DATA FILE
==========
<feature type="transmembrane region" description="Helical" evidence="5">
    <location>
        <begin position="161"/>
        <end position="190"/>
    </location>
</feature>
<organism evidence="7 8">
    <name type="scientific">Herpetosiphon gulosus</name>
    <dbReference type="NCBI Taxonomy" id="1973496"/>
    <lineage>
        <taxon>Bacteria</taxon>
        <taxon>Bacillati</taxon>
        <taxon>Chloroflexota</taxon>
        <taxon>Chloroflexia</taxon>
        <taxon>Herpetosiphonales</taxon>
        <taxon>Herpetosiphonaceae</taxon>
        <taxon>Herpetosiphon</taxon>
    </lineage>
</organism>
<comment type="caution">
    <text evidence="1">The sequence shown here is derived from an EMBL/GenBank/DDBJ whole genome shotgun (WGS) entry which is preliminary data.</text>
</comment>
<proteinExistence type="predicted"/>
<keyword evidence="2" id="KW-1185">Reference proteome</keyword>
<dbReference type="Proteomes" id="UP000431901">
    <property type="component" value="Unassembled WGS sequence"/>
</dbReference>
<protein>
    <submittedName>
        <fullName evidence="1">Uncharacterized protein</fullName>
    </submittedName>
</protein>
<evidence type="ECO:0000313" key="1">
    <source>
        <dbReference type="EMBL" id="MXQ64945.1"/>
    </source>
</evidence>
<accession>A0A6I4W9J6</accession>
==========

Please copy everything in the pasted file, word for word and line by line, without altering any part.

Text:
<feature type="transmembrane region" description="Helical" evidence="5">
    <location>
        <begin position="161"/>
        <end position="190"/>
    </location>
</feature>
<organism evidence="7 8">
    <name type="scientific">Herpetosiphon gulosus</name>
    <dbReference type="NCBI Taxonomy" id="1973496"/>
    <lineage>
        <taxon>Bacteria</taxon>
        <taxon>Bacillati</taxon>
        <taxon>Chloroflexota</taxon>
        <taxon>Chloroflexia</taxon>
        <taxon>Herpetosiphonales</taxon>
        <taxon>Herpetosiphonaceae</taxon>
        <taxon>Herpetosiphon</taxon>
    </lineage>
</organism>
<comment type="caution">
    <text evidence="1">The sequence shown here is derived from an EMBL/GenBank/DDBJ whole genome shotgun (WGS) entry which is preliminary data.</text>
</comment>
<proteinExistence type="predicted"/>
<keyword evidence="2" id="KW-1185">Reference proteome</keyword>
<dbReference type="Proteomes" id="UP000431901">
    <property type="component" value="Unassembled WGS sequence"/>
</dbReference>
<protein>
    <submittedName>
        <fullName evidence="1">Uncharacterized protein</fullName>
    </submittedName>
</protein>
<evidence type="ECO:0000313" key="1">
    <source>
        <dbReference type="EMBL" id="MXQ64945.1"/>
    </source>
</evidence>
<accession>A0A6I4W9J6</accession>